Running until 23 May, 3D Printshow London is showcasing the latest developments for the technology, including machinery, filament and products. The show’s 3D Printed Restaurant is …
Running until 23 May, 3D Printshow London is showcasing the latest developments for the technology, including machinery, filament and products. The show’s 3D Printed Restaurant is creating most buzz – serving up full meals to diners, twelve people at a time; elsewhere, there are valuable steps forward for materials and surface effects.
3D printed meals
Fablab Maastricht is serving up tasting menus and full, sit-down meals to guests this year, prepared by chef Mateo Blanch and designer Floris Hoff, who was one of the pioneers of 3D printing for chocolate. The menu includes biscuit entrees made from 3D printed silicone moulds; 3D printed caviar that is spherified using molecular gastronomy’s favourite ingredient, agar agar; and gnocchi, carpaccio and hummus, which are each printed from a puree. Dessert comes in the form of a 3D printed chocolate globe.
3D printed candy – for home chefs
The Sugar Lab has made headlines over the past two years for its beautiful 3D printed candy, but the process hasn’t been available for consumers to try out themselves so far. That changes with Bocusini‘s printing system, which has already exceeded its target on Kickstarter. The company has developed a 3D printer head and edible filaments including candy, marzipan and chewing gum, which are easy enough to use that the system is ‘plug and play’ – amateurs can unpack it and get started immediately. Savoury foods such as potato can also be used with the machine: these ingredients can be made from scratch at home, using recipes provided with Bocusini’s system.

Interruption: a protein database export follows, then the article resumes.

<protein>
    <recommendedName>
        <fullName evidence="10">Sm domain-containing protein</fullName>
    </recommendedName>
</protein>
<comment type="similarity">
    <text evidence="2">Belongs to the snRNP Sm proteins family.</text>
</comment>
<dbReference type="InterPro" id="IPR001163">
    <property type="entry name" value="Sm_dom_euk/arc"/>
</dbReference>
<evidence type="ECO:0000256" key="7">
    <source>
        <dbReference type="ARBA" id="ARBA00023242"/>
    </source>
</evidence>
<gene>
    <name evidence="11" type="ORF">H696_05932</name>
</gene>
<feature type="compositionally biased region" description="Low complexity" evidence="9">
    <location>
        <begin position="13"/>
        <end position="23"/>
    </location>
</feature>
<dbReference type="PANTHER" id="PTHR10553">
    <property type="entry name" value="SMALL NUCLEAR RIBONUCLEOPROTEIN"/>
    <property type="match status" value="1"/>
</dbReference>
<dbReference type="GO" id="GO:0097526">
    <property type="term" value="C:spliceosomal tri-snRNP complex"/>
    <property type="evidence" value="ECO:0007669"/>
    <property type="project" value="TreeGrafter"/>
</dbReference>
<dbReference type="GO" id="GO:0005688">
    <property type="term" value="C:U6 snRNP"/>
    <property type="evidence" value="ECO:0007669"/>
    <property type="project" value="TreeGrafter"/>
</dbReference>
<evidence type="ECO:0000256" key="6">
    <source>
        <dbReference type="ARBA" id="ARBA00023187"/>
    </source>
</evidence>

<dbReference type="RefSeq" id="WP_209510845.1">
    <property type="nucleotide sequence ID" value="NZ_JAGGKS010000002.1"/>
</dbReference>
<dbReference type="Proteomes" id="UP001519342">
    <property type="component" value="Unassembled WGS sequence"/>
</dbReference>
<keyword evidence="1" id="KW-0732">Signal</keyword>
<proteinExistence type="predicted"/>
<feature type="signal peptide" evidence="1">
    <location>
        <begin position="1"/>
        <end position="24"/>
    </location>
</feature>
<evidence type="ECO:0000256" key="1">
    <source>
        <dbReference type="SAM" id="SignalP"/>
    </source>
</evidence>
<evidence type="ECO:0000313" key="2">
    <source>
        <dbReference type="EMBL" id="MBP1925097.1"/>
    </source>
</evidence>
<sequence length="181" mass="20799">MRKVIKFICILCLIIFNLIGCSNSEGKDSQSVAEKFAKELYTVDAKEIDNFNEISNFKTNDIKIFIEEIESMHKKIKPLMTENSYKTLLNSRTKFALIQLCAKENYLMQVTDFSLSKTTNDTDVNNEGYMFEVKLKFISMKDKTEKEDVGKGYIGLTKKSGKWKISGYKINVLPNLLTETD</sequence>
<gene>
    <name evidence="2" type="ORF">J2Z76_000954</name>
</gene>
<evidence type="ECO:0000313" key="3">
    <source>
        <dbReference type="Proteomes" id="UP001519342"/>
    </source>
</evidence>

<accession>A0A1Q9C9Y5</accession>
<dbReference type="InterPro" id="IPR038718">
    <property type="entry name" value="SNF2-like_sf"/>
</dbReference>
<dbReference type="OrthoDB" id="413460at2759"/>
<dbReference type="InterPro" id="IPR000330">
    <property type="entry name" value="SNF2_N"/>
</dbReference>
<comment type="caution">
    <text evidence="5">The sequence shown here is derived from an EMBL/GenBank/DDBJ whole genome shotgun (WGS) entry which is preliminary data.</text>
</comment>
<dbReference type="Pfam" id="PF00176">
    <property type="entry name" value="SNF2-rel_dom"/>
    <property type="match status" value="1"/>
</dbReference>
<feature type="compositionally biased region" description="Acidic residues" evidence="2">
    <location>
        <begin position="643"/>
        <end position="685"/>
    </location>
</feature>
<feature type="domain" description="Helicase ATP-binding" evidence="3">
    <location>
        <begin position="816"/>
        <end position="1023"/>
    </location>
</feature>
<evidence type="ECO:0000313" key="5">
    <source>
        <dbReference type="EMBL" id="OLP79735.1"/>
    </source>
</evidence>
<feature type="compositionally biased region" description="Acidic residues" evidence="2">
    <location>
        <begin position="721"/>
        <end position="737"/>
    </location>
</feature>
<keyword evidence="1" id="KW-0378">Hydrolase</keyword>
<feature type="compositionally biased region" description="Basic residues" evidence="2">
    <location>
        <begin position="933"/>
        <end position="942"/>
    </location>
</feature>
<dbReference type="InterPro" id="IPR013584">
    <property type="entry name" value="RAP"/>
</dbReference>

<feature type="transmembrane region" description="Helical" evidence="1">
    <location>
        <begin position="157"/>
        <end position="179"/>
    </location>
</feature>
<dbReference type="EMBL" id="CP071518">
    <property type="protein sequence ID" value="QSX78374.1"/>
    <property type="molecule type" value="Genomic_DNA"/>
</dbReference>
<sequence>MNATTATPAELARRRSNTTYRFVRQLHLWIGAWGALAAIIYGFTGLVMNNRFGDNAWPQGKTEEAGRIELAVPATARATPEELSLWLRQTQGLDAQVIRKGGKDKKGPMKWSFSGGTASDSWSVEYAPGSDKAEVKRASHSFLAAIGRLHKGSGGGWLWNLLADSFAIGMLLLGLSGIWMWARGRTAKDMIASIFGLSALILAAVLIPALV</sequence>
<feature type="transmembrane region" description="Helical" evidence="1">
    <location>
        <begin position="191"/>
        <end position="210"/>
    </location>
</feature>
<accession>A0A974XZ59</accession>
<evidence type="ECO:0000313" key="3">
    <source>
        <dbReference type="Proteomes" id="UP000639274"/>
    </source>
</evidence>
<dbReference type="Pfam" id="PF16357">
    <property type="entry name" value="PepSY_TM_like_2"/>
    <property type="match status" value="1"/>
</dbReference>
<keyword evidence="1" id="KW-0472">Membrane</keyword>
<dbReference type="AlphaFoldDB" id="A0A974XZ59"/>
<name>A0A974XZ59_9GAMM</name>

Bigger is better for 3D printers
3D printing is often associated with small, colourful plastic models. To make more impact in the design industry, the technology needs to scale up in both size and ambition. BigRep‘s One.2 does just this: with more than 1 metre-cubed volume, the full-scale FFF 3D printer is the largest of its kind on the market, and has 27 times the volume of a desktop printer. This opens up exciting possibilities for printing furniture, architectural components and exhibition designs.
3D printers might be in your cornershop, not in your kitchen
3DHubs‘ website connects printers to customers: users can search by area and find studios and fablabs near to them, so that instead of having to invest in and maintain a printer of their own, they can outsource project-by-project to local professionals. This cuts down on one of the main barriers to consumer adoption – the initial investment – as well as creating new jobs for communities of the future.
Filaments are getting more interesting
The materials of 3D printing are expanding continuously, moving the technology beyond hard plastic to more tactile composites based on wood, metal, crystal and paper. Mcor Technologies uses office paper, producing high-quality models with a softer, more tactile appeal.
Surface effects are also expanding in scope: eSun offers a range of thermochroic filaments, which change in colour when exposed to sunlight or UV light.
– Sarah Housley